Repost: Shark Fears May Harm the Ocean

This is a repost from Ben Eovaldi, enjoy.

Shark Fears May Harm the Ocean

Robert Eovaldi, Benjamin Eovaldi DO, Pell Thompson

The increased number of shark attacks on the East Coast of the United States is concerning for surfers in California. Fear of sharks may stop some people from paddling out into the ocean and deter others interested in learning how to surf from getting into the water. In general, we believe that fear of sharks has the potential to threaten our coastal ecosystem. The surfer’s passion for the ocean helps to protect it. Just one example of how surfers have contributed to protecting the coastline is at Trestles near San Onofre State Park in Sothern California. Surfers, environmentalists, and other groups successfully petitioned against a highway expansion project that would have disturbed the well-known surf break.

Sharks certainly need protection because of their importance to a healthy costal ecosystem. But they do NOT need to be crashing the lineup and picking off surfers. There are some new products on the market promising to repel sharks and keep humans safe. But they are expensive and their availability at least in the United States is limited. More great white sharks may be showing up in California this year possibly because of increased water temperatures (El Nino – climate change). We would like to encourage more experts in coastal processes and oceanography to weigh in on the topic of shark repellents. So far, most of the expert opinions on shark repellents have come from Australia (1) and South Africa (2).

It is important for people to feel safe about going in the water to maintain a strong human connection with the oceans. It would be interesting to see if a larger scale electromagnetic (3,4) shark repellant system could protect all of the surfers on a specific break. An international surf competition could be a good starting point for such a pilot study. But to do something like that we would need to hear what the environmental experts have to say first. There could be unforeseen harmful effects from exposure to electric fields on other marine life and humans. Below are some ideas for shark repellants listed – hoping to generate discussion. We would like to see what the thoughts and opinions are of the surf community, environmentalists, and regulating coastal authorities.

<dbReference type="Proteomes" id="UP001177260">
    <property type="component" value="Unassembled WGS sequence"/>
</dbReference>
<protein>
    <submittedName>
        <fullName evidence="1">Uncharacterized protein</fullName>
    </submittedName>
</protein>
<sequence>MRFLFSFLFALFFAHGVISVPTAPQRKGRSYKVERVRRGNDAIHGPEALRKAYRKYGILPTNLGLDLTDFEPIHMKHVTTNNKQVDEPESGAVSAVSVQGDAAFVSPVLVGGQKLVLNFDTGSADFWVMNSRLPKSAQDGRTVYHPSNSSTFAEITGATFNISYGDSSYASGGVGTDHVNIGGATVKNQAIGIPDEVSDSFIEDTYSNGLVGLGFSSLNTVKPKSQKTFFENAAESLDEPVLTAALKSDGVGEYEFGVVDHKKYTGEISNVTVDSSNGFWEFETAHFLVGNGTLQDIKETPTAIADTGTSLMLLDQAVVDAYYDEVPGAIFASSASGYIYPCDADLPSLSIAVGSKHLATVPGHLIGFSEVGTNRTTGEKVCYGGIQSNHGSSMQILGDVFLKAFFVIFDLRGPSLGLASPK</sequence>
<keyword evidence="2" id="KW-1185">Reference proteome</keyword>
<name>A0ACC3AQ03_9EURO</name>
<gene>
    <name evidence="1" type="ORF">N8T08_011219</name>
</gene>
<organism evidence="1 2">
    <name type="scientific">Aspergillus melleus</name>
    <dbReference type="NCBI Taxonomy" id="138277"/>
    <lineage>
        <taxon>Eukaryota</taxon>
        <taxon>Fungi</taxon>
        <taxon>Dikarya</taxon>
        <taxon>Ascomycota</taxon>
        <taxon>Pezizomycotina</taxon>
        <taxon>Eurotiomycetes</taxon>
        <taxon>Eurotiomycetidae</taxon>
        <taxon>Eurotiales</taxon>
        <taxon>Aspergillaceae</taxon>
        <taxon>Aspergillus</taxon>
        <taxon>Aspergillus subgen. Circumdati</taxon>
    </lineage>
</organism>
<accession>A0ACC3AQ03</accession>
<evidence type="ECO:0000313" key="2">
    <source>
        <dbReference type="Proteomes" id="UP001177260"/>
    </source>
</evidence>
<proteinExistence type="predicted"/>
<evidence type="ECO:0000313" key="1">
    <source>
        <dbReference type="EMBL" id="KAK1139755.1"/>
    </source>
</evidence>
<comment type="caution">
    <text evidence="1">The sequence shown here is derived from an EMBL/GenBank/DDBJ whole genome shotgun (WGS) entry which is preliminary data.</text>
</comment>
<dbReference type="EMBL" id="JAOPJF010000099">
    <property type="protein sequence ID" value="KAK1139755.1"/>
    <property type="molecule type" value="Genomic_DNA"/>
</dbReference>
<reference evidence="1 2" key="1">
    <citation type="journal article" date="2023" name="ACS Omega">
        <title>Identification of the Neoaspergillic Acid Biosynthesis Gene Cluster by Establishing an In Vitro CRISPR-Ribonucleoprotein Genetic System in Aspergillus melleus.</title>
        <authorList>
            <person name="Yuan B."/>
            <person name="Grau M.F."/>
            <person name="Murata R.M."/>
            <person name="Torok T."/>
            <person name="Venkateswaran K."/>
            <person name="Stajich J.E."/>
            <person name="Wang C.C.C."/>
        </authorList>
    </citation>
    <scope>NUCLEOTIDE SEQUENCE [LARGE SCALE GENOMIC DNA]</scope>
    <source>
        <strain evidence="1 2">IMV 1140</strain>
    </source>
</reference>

1) The zebra pattern (5) — Newer reports from the Southern African Shark and Ray symposium suggest that the orca pattern (6) may actually be a stronger shark repellant than the zebra pattern. Figure 1 shows a couple of our proposed orca patterns.

2) Would emitting orca sounds from surfboards, swimsuits, or the bottom of the ocean at surf breaks provide any additional benefit?

Figure 1: Orca Patterns

shark-repellant-figure-1-a shark-repellant-figure-1-b

3) Expansion of the electromagnetic shark repellant to cover the entire surf break: Surfing can be a relatively inexpensive sport if you live near the ocean and learn how to repair your board. The need for an expensive personal electronic shark repellent (7,8) to feel safe in the water would change all of that. Maybe something like in Figure 2 could work as an effective public works project?

We believe a safe method would be to tag all great whites with a sensor/transmitter capable of interacting with strategically placed shark safety beacons dialed into the same frequency of the great white tags. When the tagged shark gets too close to the beacon they get a shock and leave the area – similar to an underground electric dog fence.

Figure 2: Expanded Electric Field for the Entire Break



  1. Hart NS and Collin SP. (2010) Shark senses and shark repellents. Integr Zool. 10(1):38-64.
  3. Collin S.P. (2010) Electroreception in Vertebrates and Invertebrates. In: Breed M.D. and Moore J., (eds.) Encyclopedia of Animal Behavior, volume 1, pp. 611-620 Oxford: Academic Press.
  4. Huveneers et al. Effects of an Electric Field on White Sharks: In Situ Testing of an Electric Deterrent Charlie. May 2013.
  5.,Hamish Jolly, SAMS founders Hamish Jolly and Craig Anderson collaborated with The Oceans Institute at the University of Western Australia

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